On 14th October 2016 Lord Neuberger, President of the Supreme Court of the United Kingdom, delivered the second biennial Lord Rodger Memorial Lecture to a packed and enthralled audience of members and guests of the Royal Faculty of Procurators in Glasgow. The first such lecture was given by Baroness Hale and is available here. Lord Neuberger’s title was “The constitutional role of the Supreme Court in the context of devolution in the UK”. The full text of his address is available here. This is not a report of that event. However, consideration of Lord Neuberger’s exposition, in the context of the insight into the role of a constitutional court provided by the German decision of 26th July 2016, has potential significance for practice and pleading in the mental capacity and adult incapacity jurisdictions of the United Kingdom. Lord Neuberger described not only the developing role of the Supreme Court as a quasiconstitutional court (my term, not his), but also the extent to which any court might find itself applying the principles which the Supreme Court is developing, as described by Lord Neuberger.

Before I heard him, a draft of this report on the German decision made the obvious comment that the role played by the German Constitutional Court in its decision of 26th July 2016 was, in the case of the United Kingdom, “somewhat echoed – perhaps faintly” in the role of the courts in determining whether the legislation of a devolved legislature is within its competence (in the case of the Scottish Parliament, inter alia by reference to the provision that legislation is ultra vires if not compliant with ECHR). 

This was, however, but one of the areas identified by Lord Neuberger where the UK Supreme Court is developing a role akin to that of a constitutional court. He described a modification to the application of the concept of the absolute supremacy of Parliament. Formerly, any statute would be considered as repealed, even if not explicitly so, by a subsequent inconsistent Act of Parliament. Increasingly, the Supreme Court has recognised that some statutes have special constitutional status so that it will be more difficult to displace them. The Scotland Act is one such. Applying the principle of legality, provisions of such statutes – and rights conferred by them – may be so fundamental as not to be alterable by subsequent inconsistent legislation, unless the intention of Parliament to alter them is, in the words of Baroness Hale14, “crystal clear”.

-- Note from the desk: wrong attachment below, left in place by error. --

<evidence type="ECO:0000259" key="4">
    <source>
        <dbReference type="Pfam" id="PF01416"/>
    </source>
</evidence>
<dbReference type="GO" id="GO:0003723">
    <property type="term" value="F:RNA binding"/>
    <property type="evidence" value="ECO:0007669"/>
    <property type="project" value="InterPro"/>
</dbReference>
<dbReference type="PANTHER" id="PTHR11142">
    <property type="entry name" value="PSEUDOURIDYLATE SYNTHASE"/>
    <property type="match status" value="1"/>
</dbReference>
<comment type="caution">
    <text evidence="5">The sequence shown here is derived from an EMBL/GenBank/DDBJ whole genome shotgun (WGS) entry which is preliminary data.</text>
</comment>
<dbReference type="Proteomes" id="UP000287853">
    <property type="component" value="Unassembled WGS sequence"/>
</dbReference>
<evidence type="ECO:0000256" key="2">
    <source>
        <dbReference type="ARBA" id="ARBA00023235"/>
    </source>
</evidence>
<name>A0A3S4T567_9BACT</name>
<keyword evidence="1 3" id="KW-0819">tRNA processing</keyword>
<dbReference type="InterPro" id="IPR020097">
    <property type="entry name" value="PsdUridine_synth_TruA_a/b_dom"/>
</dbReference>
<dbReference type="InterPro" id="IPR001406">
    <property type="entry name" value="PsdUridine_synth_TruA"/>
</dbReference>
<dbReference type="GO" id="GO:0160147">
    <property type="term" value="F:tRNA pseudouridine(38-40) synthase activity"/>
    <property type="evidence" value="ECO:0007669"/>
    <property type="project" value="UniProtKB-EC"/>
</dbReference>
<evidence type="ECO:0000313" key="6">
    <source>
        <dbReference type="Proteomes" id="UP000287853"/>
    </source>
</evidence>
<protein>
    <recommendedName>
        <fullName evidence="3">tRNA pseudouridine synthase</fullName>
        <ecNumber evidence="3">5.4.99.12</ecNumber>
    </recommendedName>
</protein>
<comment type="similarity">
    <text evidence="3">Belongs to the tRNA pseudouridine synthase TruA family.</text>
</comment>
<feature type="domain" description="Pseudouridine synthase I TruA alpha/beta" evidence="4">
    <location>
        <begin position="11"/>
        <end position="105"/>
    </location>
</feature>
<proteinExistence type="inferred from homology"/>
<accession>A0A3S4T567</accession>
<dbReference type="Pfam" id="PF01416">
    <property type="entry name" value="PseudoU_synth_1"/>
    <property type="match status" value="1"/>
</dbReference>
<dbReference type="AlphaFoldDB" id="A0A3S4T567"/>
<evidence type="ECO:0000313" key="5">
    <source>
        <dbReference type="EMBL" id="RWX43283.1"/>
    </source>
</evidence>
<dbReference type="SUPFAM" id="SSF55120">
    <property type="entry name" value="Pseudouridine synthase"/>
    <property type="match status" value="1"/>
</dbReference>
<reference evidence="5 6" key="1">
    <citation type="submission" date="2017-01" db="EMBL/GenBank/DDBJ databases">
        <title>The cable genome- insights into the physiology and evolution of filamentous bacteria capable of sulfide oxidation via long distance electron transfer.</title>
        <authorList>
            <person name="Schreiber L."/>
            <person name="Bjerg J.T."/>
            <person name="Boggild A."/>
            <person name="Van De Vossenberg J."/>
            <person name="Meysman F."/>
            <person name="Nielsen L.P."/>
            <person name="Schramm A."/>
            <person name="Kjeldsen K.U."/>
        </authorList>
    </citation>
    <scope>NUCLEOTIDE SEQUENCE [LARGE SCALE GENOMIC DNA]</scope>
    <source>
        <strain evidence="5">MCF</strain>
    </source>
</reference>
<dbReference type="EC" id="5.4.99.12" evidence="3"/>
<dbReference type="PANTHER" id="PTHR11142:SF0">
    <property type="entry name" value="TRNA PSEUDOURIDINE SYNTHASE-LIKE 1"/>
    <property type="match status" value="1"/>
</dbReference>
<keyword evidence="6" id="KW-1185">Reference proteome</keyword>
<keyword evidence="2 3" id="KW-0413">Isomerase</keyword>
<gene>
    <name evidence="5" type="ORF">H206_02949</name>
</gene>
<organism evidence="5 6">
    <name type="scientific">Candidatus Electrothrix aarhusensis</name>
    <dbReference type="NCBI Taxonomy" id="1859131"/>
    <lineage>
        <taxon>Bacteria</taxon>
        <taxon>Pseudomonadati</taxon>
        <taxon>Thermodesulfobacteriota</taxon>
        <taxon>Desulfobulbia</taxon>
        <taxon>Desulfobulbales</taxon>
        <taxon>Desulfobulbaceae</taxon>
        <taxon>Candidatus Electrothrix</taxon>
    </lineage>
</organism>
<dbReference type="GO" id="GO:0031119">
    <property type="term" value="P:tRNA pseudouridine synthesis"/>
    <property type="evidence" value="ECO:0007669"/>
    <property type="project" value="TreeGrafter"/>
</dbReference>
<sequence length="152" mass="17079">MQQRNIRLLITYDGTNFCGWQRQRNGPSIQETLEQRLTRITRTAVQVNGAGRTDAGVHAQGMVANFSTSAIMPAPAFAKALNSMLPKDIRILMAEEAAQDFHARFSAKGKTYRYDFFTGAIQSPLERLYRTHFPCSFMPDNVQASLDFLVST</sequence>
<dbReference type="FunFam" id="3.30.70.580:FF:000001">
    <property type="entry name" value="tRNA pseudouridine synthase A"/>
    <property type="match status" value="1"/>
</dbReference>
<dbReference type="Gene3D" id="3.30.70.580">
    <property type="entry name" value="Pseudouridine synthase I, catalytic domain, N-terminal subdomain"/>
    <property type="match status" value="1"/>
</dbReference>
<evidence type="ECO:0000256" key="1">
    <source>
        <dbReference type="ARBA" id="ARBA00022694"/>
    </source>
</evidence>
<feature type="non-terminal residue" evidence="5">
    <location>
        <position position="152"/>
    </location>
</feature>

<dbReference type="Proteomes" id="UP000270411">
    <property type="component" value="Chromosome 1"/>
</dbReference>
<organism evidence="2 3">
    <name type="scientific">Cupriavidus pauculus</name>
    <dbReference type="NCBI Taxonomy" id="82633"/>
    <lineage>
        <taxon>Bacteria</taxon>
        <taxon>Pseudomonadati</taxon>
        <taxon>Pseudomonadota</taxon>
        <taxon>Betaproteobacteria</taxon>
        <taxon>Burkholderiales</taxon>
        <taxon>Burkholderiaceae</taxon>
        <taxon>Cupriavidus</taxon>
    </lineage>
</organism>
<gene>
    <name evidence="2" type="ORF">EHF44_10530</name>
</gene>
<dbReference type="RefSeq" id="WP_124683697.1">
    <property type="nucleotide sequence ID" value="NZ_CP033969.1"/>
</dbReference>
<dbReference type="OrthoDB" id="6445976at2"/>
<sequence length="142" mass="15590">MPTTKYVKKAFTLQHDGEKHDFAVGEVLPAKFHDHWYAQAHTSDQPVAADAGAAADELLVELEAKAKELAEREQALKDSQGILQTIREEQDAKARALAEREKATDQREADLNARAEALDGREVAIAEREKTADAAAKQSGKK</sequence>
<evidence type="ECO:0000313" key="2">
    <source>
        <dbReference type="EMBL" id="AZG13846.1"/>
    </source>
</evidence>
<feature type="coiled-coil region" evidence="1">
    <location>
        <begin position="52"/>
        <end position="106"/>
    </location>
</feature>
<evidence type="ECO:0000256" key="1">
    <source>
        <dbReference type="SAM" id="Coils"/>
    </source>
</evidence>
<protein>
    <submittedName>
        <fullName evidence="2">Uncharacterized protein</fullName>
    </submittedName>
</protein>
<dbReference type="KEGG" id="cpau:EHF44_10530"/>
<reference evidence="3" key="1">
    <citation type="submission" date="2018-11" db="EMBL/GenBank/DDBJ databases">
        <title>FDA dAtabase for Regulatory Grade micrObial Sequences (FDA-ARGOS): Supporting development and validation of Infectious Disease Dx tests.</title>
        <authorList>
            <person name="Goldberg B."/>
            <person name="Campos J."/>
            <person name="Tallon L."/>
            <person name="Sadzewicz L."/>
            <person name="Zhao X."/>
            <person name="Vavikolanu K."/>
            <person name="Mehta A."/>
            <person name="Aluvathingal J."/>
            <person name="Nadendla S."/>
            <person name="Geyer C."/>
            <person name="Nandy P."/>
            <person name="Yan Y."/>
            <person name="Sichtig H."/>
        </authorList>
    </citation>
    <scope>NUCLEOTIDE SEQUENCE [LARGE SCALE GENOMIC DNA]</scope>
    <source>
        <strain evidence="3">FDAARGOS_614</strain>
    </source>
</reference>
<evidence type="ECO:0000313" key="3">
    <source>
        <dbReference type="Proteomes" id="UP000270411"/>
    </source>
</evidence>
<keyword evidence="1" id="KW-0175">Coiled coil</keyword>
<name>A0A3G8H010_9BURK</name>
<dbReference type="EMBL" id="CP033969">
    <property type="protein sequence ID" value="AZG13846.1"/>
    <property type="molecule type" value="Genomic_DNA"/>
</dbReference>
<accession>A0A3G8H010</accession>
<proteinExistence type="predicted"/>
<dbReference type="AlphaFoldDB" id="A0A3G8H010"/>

One can compare this “two-tier” view with the treatment in the German decision of legislation incompatible with the GG. One could suggest that the principle of legality might cause the Supreme Court to echo the German Constitutional Court in declaring that an existing statute ought to be extended to fill a lacuna, pending corrective legislation. 

Lord Neuberger suggested that the duty of the courts to prevent violation of the rule of law might result in outcomes unimaginable more than two decades ago. One might suggest that this could occur in relation to apparent incompatibility of UK or devolved legislation with fundamental rights enshrined not only in ECHR, but in instruments such as the CRPD. Similar issues could arise in relation to a determination as to whether legislation designed to secure compliance with such an international instrument might be within the competence of a devolved legislature. Among many examples could be a scenario considered at a seminar at Edinburgh Napier University also on 14th October 201615, namely legislation by the Scottish Parliament to remedy the lack of the safeguards required by Article 12(4) of the CRPD (as well as apparent violation of ECHR) in the current provisions for receipt and administration of state benefits by DWP appointees, which provisions are currently embedded in legislation in the reserved area of social security provision.  

The potential impact of the developing principles described by Lord Neuberger, especially in relation to the rights and status of people with intellectual disabilities, is considerable. This could lead us more frequently into application, or at least consideration, of jurisprudence developed by constitutional courts formally established as such, as exemplified by the decision of the First Senate of the German Federal Constitutional Court in its decision of 26th July 2016.